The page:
- Ukraine says Russia is preparing eastern assault, attack on Kharkiv
- Governor of Ukraine's Zhytomyr says no Russian troops remain in region
- Biden says Putin is a war criminal, calls for war crimes trial
- Egypt says Arab countries are willing to mediate between Russia, Ukraine
- Israeli minister visits Ukraine, decries 'Russian war crimes'
- Ukraine says Russia is preparing eastern assault, attack on Kharkiv
- Governor of Ukraine's Zhytomyr says no Russian troops remain in region
- Biden says Putin is a war criminal, calls for war crimes trial
- Egypt says Arab countries are willing to mediate between Russia, Ukraine
- Israeli minister visits Ukraine, decries 'Russian war crimes'
Ukrainian President Volodymyr Zelenskyy has vowed that alleged war criminals in Ukraine will be brought to justice.
Ukraine was working with the European Union and the International Criminal Court to ensure that war crimes in Bucha and other Ukrainian cities are fully investigated, the Ukrainian president said in a video message issued late Monday.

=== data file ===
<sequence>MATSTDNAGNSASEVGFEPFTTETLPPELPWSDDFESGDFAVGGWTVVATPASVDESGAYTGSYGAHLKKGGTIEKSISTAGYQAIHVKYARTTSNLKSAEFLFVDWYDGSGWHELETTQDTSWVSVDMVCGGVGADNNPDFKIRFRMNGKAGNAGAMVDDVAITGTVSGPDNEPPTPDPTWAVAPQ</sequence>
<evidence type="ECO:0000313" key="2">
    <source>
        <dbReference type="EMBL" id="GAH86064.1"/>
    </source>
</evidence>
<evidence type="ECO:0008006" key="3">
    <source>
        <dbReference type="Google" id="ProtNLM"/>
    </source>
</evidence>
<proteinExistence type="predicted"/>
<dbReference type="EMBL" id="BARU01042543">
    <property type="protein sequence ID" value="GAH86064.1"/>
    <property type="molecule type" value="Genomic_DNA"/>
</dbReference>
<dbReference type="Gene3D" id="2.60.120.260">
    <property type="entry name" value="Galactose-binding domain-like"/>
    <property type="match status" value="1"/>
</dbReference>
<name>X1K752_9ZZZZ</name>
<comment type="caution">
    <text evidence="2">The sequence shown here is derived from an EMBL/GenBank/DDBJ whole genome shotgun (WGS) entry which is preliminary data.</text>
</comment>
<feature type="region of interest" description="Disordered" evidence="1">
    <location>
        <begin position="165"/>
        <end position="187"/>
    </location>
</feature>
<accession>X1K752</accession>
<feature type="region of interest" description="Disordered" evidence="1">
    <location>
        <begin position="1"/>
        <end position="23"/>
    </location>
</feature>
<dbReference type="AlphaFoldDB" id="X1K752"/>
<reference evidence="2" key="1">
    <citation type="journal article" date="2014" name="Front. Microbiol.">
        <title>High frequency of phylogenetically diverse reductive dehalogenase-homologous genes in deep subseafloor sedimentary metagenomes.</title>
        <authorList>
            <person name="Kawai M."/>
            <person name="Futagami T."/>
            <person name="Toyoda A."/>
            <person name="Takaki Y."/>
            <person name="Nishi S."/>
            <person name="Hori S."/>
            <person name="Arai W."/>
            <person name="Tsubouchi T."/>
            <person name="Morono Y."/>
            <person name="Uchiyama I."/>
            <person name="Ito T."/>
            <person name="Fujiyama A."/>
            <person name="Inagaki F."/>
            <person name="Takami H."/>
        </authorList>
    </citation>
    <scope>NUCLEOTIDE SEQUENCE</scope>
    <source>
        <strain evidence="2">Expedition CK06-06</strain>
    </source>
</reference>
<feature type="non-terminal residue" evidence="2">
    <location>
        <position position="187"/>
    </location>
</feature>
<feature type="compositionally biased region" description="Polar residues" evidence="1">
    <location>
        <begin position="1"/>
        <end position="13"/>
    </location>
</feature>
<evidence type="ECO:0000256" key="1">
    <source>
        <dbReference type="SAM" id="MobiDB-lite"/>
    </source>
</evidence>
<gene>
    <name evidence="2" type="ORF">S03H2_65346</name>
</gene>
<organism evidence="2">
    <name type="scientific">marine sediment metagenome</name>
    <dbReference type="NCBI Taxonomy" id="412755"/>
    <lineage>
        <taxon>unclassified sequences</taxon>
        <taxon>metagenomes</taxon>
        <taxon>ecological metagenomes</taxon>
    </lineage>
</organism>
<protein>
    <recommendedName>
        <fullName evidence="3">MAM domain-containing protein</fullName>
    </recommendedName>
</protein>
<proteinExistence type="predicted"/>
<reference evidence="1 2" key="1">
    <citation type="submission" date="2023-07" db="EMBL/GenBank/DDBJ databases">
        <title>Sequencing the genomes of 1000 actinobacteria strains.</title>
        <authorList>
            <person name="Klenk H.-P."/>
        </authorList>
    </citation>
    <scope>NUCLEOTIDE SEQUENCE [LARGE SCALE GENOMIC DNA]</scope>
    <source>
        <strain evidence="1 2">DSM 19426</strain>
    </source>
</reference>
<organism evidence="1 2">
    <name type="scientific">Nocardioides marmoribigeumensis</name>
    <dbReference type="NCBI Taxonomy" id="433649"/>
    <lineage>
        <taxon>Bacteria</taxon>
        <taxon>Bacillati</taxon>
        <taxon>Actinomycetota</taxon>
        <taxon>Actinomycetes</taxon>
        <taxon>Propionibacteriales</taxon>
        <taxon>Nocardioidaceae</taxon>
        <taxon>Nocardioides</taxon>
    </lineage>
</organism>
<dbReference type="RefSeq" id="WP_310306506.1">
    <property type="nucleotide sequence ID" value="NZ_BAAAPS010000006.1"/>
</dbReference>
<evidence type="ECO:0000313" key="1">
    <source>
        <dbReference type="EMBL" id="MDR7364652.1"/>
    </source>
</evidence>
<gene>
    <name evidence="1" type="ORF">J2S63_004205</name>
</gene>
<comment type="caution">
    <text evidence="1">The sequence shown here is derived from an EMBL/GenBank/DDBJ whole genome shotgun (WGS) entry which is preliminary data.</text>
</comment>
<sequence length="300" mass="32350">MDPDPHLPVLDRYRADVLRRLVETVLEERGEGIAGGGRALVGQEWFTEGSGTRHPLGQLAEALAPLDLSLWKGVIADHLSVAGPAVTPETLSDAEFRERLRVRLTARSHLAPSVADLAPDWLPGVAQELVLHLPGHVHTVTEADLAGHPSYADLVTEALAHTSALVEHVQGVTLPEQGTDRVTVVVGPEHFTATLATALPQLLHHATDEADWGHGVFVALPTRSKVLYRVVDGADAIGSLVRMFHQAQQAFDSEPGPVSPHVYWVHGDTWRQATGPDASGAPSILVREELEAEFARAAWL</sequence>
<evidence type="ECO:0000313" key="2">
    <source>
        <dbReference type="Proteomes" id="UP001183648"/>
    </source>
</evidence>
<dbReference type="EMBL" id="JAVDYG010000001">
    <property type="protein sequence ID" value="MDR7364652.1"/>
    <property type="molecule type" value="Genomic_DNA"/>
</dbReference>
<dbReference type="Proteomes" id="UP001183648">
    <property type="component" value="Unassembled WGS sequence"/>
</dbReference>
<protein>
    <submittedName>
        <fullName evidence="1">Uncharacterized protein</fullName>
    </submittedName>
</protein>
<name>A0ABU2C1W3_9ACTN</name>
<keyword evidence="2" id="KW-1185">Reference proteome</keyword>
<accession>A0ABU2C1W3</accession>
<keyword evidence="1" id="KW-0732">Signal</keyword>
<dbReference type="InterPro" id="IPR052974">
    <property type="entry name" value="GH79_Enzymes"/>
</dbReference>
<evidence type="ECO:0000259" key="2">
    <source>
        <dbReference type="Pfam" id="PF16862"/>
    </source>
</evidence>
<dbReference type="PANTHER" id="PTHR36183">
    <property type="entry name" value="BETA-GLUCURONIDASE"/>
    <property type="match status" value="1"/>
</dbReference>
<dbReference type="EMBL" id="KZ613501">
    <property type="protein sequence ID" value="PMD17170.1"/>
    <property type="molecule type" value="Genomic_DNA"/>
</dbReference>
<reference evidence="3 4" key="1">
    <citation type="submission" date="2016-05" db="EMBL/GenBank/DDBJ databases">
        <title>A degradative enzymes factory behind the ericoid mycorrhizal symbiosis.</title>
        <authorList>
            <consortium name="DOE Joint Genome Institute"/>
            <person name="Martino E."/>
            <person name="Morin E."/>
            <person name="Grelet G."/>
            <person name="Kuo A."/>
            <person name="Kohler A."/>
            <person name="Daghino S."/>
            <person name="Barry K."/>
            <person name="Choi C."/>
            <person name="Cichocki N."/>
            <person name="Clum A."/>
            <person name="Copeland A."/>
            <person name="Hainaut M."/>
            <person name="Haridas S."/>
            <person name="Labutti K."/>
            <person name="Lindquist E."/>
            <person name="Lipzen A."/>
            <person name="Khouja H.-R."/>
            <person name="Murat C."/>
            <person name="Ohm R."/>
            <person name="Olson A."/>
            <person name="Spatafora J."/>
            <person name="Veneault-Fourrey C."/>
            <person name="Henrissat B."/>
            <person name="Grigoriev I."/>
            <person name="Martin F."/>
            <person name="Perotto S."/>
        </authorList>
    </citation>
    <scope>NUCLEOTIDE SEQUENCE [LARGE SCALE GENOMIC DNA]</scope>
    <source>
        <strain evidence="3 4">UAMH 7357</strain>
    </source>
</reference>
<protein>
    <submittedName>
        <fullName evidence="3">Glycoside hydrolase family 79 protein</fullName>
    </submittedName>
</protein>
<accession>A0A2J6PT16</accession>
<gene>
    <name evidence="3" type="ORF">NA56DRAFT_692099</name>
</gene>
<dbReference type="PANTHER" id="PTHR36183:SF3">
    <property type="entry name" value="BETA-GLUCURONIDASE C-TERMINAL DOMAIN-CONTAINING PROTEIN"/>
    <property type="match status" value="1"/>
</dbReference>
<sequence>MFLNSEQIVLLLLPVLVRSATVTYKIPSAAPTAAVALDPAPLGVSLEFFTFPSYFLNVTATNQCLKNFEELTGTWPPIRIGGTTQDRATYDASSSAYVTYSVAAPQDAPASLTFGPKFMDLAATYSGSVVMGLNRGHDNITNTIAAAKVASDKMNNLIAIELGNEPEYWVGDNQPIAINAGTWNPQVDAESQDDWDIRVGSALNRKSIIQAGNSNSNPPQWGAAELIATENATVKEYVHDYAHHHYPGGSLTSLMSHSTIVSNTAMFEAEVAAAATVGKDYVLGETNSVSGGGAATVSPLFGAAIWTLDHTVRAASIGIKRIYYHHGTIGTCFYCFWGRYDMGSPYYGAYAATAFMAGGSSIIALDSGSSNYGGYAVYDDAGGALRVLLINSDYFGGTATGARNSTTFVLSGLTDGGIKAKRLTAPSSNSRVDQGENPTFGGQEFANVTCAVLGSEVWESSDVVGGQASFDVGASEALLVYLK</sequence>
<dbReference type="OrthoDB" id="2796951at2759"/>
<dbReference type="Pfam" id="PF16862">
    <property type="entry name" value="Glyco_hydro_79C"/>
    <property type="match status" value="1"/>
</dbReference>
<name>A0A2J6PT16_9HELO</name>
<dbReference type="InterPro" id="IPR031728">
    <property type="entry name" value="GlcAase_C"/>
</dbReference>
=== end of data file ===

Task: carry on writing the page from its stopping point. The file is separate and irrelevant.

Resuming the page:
Those responsible should be held accountable for the crimes, Zelenskyy asserted. "The time will come when every Russian will learn the whole truth about which of them killed their fellow citizens," he added.
Ukraine says it has recovered the bodies of 410 civilians from the suburban towns of Bucha and Irpin just outside the capital Kyiv following the withdrawal of Russian troops. Ukraine, along with many world powers, say Russian soldiers committed the massacre.
Moscow says it had nothing to do with the killings and has called the images "fake."
Zelenskyy reported on his trip to Irpin and Bucha, saying they "are simply destroyed." In addition, he said he feared that Russian troops were now trying to "cover up the traces of their crimes." He again called for stronger sanctions against Russia.
The Ukrainian Prosecutor General's Office says it has registered more than 7,000 reports of alleged Russian war crimes in the Kyiv region.
Most of the victims were in Borodyanka, north-west of Kyiv, Prosecutor General Iryna Venediktova said late Monday evening, as cited by Ukraine's UNIAN news agency.
Prosecutor General's Office has already started investigating war crimes in Irpin, Bucha and Worsel.
Pictures of unarmed residents lying lifeless on the ground in the small town of Bucha after Russian troops withdrew have been reverberating around the world since the weekend. Russian troops controlled the area for weeks.